3 Things Congress Needs to Do in the Next Relief Bill to Help Black-Owned Businesses

Signing contract

As Congress once again weighs a relief bill to help the millions of Americans and businesses that are struggling during the COVID-19 pandemic, they must keep those who have been hardest hit by this crisis top of mind. That means ensuring that Black communities and businesses are able to access capital allocations included in the relief package.

Robert F. Smith is vocal about the lack of banking infrastructure in Black communities across the country. Smith told Forbes Magazine this June, “if you think about structural racism and access to capital, 70% of African American communities don’t even have a branch, bank of any type.” Those banking deserts have a big impact on Black businesses’ access to capital. And after the last relief package, Smith worked with members of Congress from across the political divide to expand access to capital for struggling African-American business owners.

Here are 3 things that Congress should do to ensure the next relief bill is able to help all businesses:

Recognize the disproportionate impact the loans process has on Black businesses.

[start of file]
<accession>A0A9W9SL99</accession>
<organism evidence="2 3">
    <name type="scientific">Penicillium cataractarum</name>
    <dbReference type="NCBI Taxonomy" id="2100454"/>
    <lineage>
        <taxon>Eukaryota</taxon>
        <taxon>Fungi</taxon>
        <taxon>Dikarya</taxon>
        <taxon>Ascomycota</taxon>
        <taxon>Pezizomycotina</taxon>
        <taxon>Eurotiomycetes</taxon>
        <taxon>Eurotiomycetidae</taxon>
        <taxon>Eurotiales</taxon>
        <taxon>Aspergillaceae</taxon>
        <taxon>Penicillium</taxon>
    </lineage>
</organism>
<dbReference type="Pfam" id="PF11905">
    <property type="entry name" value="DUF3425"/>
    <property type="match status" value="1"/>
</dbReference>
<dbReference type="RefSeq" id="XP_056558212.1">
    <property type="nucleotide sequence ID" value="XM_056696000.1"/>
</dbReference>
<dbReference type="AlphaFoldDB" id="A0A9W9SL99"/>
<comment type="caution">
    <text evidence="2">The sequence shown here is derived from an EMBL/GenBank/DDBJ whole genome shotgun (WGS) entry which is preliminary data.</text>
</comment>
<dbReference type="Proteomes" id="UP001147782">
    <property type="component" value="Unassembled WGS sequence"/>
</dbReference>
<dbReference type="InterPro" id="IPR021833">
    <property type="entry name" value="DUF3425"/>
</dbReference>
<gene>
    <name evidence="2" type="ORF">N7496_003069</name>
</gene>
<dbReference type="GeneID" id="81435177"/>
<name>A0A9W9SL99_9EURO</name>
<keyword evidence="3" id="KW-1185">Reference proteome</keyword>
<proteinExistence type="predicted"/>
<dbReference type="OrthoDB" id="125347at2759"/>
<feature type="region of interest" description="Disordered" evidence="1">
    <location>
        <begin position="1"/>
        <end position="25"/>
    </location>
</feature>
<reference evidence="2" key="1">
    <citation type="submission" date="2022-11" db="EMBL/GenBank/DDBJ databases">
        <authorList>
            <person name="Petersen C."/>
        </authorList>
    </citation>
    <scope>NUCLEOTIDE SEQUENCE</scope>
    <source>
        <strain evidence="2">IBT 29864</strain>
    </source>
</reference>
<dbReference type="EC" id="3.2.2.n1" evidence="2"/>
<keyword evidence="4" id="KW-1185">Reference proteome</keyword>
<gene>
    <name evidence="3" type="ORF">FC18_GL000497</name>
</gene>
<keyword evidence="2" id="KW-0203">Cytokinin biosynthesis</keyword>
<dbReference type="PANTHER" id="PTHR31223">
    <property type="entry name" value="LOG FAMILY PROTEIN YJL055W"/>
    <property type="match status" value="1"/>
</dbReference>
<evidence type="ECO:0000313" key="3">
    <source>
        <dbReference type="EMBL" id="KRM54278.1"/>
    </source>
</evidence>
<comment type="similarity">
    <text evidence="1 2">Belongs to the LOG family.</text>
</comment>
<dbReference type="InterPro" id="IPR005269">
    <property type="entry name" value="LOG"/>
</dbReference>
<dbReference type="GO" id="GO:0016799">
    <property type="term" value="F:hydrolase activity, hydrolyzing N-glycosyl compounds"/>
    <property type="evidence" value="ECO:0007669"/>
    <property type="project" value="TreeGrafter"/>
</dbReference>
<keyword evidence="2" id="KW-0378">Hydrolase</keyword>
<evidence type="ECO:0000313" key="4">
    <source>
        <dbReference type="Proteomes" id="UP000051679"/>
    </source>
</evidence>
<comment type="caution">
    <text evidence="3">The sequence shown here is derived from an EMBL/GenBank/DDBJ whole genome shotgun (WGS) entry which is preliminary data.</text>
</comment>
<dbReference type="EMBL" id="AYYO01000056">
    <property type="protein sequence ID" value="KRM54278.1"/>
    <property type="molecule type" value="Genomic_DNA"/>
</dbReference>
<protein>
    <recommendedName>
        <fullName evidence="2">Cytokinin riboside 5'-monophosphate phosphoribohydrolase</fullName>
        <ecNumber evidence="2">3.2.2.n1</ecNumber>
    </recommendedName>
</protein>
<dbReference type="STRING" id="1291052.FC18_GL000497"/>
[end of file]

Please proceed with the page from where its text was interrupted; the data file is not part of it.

Because so many Black communities lack a bank branch in their neighborhood, many Black-owned businesses have not had the ability to develop long-standing relationships with financial institutions they can tap in times of crisis. Understanding this and addressing it is critical to ensuring that loans and funding will be disbursed equitably.

Partner with Black celebrities and influencers to help get the word out.

In the last relief bill, Smith teamed up with Black celebrities like actor Jamie Foxx, basketball legend Magic Johnson, and actors Meagan Good and La La Anthony to help get the word out that relief funding is available and Black business owners should apply. Engagement like this should be built into plans from the beginning to get the word out to everyone early.

Be intentional about distributing funds equitably.

If we aren’t intentional about making sure that funds are being distributed equitably, by the time we realize there is a problem it might be long after funding has dried up. By placing equitable distribution of funds at the center of business relief legislation, we can build in mechanisms to reach everyone and set benchmarks for evaluation at all points in the process.
To read more about Smith’s impact to help Black-owned businesses secure COVID-19 relief funding, read this blog.